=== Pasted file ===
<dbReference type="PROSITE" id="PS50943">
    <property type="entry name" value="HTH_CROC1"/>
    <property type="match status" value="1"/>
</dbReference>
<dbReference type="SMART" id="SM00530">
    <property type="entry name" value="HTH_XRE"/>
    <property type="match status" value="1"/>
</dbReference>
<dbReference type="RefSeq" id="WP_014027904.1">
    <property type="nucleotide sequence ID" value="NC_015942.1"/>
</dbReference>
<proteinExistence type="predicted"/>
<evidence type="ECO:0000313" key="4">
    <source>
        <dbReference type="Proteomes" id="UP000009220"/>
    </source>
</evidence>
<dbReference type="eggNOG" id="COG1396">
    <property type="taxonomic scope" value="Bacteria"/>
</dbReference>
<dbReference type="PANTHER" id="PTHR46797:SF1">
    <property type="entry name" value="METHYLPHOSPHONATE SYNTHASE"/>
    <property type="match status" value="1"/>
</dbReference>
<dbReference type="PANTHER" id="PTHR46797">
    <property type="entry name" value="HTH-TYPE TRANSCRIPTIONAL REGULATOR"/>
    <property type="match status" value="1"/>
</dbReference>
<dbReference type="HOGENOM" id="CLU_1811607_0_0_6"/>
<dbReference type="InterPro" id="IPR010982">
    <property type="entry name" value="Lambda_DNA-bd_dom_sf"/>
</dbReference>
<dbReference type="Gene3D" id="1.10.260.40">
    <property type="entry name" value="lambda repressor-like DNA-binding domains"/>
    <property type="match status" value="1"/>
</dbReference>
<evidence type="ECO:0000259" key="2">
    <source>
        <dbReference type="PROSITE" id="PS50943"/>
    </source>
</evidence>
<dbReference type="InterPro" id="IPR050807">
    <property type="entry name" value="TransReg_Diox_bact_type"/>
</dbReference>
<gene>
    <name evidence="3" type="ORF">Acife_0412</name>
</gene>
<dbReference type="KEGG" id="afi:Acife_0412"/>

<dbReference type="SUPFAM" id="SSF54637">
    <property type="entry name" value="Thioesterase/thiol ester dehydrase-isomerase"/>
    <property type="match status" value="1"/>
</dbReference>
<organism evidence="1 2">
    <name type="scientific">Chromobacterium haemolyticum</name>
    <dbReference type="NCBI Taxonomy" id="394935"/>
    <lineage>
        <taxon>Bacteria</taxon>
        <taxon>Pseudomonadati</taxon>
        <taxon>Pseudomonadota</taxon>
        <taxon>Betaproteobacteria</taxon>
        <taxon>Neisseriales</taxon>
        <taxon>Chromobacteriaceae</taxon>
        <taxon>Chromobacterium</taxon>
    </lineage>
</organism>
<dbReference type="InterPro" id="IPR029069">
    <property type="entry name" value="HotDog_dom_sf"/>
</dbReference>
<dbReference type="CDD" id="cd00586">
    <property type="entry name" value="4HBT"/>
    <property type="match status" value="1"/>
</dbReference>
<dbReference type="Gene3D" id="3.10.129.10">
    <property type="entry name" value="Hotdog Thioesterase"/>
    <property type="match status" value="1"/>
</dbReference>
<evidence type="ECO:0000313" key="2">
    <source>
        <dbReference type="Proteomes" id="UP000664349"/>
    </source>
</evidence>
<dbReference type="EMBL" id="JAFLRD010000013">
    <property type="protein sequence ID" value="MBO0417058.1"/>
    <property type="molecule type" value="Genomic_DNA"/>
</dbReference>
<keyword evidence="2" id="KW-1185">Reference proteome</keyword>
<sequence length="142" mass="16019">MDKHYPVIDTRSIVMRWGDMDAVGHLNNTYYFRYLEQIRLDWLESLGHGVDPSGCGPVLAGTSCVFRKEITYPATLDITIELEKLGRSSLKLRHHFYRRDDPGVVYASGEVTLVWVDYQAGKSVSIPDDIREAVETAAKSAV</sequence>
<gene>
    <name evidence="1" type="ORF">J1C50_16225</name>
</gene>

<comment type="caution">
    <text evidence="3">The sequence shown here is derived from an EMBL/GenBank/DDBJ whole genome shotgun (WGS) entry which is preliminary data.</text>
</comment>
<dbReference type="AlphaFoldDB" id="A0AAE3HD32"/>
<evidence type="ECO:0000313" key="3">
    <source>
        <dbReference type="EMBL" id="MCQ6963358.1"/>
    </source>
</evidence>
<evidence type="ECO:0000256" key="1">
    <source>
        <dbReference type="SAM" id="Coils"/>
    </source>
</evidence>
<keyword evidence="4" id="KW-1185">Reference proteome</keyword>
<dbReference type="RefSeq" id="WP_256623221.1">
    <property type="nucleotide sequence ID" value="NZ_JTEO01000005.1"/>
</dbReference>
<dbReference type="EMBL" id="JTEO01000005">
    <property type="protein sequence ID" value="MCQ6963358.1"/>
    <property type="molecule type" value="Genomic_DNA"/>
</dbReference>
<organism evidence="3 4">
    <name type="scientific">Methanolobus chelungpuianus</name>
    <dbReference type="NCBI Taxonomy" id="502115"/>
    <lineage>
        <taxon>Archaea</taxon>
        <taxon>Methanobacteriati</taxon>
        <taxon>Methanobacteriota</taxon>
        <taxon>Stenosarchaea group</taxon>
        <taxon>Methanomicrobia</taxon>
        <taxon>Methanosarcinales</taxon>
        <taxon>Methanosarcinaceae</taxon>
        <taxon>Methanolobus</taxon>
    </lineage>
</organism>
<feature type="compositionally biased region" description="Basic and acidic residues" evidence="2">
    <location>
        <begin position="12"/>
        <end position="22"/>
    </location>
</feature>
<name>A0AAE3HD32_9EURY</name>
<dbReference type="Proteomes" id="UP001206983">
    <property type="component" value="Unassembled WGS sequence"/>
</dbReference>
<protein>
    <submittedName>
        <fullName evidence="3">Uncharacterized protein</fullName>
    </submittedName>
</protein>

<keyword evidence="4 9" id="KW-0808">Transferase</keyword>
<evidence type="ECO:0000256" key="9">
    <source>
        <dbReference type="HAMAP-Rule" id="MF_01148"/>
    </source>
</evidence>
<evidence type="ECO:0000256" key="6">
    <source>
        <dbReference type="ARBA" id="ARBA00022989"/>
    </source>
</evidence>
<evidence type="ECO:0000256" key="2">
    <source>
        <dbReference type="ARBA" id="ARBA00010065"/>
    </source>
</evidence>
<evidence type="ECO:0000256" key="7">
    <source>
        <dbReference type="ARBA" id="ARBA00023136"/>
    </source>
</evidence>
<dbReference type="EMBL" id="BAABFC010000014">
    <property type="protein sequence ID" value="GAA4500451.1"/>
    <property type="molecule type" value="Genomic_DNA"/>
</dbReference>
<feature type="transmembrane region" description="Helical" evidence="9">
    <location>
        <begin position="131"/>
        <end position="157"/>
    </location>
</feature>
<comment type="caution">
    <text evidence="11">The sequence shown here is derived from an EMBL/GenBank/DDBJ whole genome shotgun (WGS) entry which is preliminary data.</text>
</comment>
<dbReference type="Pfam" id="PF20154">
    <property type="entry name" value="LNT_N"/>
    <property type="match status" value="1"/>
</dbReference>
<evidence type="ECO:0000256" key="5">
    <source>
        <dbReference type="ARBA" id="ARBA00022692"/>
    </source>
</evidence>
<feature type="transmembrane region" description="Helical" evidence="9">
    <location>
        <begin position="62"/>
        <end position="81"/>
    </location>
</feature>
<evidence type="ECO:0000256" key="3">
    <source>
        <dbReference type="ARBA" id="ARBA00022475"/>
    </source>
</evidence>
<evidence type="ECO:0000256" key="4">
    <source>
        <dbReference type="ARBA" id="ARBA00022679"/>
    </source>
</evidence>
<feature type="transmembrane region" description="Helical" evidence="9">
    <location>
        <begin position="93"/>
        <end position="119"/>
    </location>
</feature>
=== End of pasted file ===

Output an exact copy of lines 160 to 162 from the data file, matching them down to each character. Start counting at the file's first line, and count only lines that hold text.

        <dbReference type="ARBA" id="ARBA00023136"/>
    </source>
</evidence>